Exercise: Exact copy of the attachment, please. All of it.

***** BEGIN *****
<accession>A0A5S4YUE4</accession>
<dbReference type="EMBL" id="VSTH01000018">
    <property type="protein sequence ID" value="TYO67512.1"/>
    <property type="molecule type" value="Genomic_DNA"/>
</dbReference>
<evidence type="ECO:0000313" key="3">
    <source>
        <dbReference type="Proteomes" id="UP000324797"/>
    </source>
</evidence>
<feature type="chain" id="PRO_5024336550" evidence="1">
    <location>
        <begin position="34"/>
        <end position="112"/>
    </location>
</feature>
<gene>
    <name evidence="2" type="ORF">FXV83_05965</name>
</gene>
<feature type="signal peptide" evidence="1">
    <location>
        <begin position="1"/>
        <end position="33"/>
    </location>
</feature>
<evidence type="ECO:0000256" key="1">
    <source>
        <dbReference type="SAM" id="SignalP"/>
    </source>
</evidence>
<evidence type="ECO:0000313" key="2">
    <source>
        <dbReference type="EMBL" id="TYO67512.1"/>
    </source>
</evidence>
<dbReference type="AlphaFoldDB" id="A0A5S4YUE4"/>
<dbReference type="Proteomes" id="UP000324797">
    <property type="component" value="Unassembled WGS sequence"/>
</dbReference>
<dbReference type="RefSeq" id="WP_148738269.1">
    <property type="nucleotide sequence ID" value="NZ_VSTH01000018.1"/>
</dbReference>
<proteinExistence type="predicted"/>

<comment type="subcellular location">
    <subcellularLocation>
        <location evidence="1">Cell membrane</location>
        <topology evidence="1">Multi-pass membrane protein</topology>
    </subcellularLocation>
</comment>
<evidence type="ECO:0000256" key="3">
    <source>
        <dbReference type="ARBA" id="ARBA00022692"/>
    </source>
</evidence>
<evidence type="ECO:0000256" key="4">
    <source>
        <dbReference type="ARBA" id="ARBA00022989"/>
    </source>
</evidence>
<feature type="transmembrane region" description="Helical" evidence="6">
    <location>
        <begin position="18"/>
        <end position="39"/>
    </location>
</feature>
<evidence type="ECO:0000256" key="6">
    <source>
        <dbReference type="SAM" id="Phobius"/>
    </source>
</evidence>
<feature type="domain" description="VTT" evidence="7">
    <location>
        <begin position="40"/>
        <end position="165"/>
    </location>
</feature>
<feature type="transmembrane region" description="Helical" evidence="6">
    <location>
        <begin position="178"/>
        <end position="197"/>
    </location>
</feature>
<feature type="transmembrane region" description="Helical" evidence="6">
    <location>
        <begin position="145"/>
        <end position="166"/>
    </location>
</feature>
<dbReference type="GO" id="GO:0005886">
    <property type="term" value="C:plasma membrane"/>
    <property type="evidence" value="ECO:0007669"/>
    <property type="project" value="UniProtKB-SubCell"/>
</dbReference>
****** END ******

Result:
<accession>A0A5S4YUE4</accession>
<dbReference type="EMBL" id="VSTH01000018">
    <property type="protein sequence ID" value="TYO67512.1"/>
    <property type="molecule type" value="Genomic_DNA"/>
</dbReference>
<evidence type="ECO:0000313" key="3">
    <source>
        <dbReference type="Proteomes" id="UP000324797"/>
    </source>
</evidence>
<feature type="chain" id="PRO_5024336550" evidence="1">
    <location>
        <begin position="34"/>
        <end position="112"/>
    </location>
</feature>
<gene>
    <name evidence="2" type="ORF">FXV83_05965</name>
</gene>
<feature type="signal peptide" evidence="1">
    <location>
        <begin position="1"/>
        <end position="33"/>
    </location>
</feature>
<evidence type="ECO:0000256" key="1">
    <source>
        <dbReference type="SAM" id="SignalP"/>
    </source>
</evidence>
<evidence type="ECO:0000313" key="2">
    <source>
        <dbReference type="EMBL" id="TYO67512.1"/>
    </source>
</evidence>
<dbReference type="AlphaFoldDB" id="A0A5S4YUE4"/>
<dbReference type="Proteomes" id="UP000324797">
    <property type="component" value="Unassembled WGS sequence"/>
</dbReference>
<dbReference type="RefSeq" id="WP_148738269.1">
    <property type="nucleotide sequence ID" value="NZ_VSTH01000018.1"/>
</dbReference>
<proteinExistence type="predicted"/>

<comment type="subcellular location">
    <subcellularLocation>
        <location evidence="1">Cell membrane</location>
        <topology evidence="1">Multi-pass membrane protein</topology>
    </subcellularLocation>
</comment>
<evidence type="ECO:0000256" key="3">
    <source>
        <dbReference type="ARBA" id="ARBA00022692"/>
    </source>
</evidence>
<evidence type="ECO:0000256" key="4">
    <source>
        <dbReference type="ARBA" id="ARBA00022989"/>
    </source>
</evidence>
<feature type="transmembrane region" description="Helical" evidence="6">
    <location>
        <begin position="18"/>
        <end position="39"/>
    </location>
</feature>
<evidence type="ECO:0000256" key="6">
    <source>
        <dbReference type="SAM" id="Phobius"/>
    </source>
</evidence>
<feature type="domain" description="VTT" evidence="7">
    <location>
        <begin position="40"/>
        <end position="165"/>
    </location>
</feature>
<feature type="transmembrane region" description="Helical" evidence="6">
    <location>
        <begin position="178"/>
        <end position="197"/>
    </location>
</feature>
<feature type="transmembrane region" description="Helical" evidence="6">
    <location>
        <begin position="145"/>
        <end position="166"/>
    </location>
</feature>
<dbReference type="GO" id="GO:0005886">
    <property type="term" value="C:plasma membrane"/>
    <property type="evidence" value="ECO:0007669"/>
    <property type="project" value="UniProtKB-SubCell"/>
</dbReference>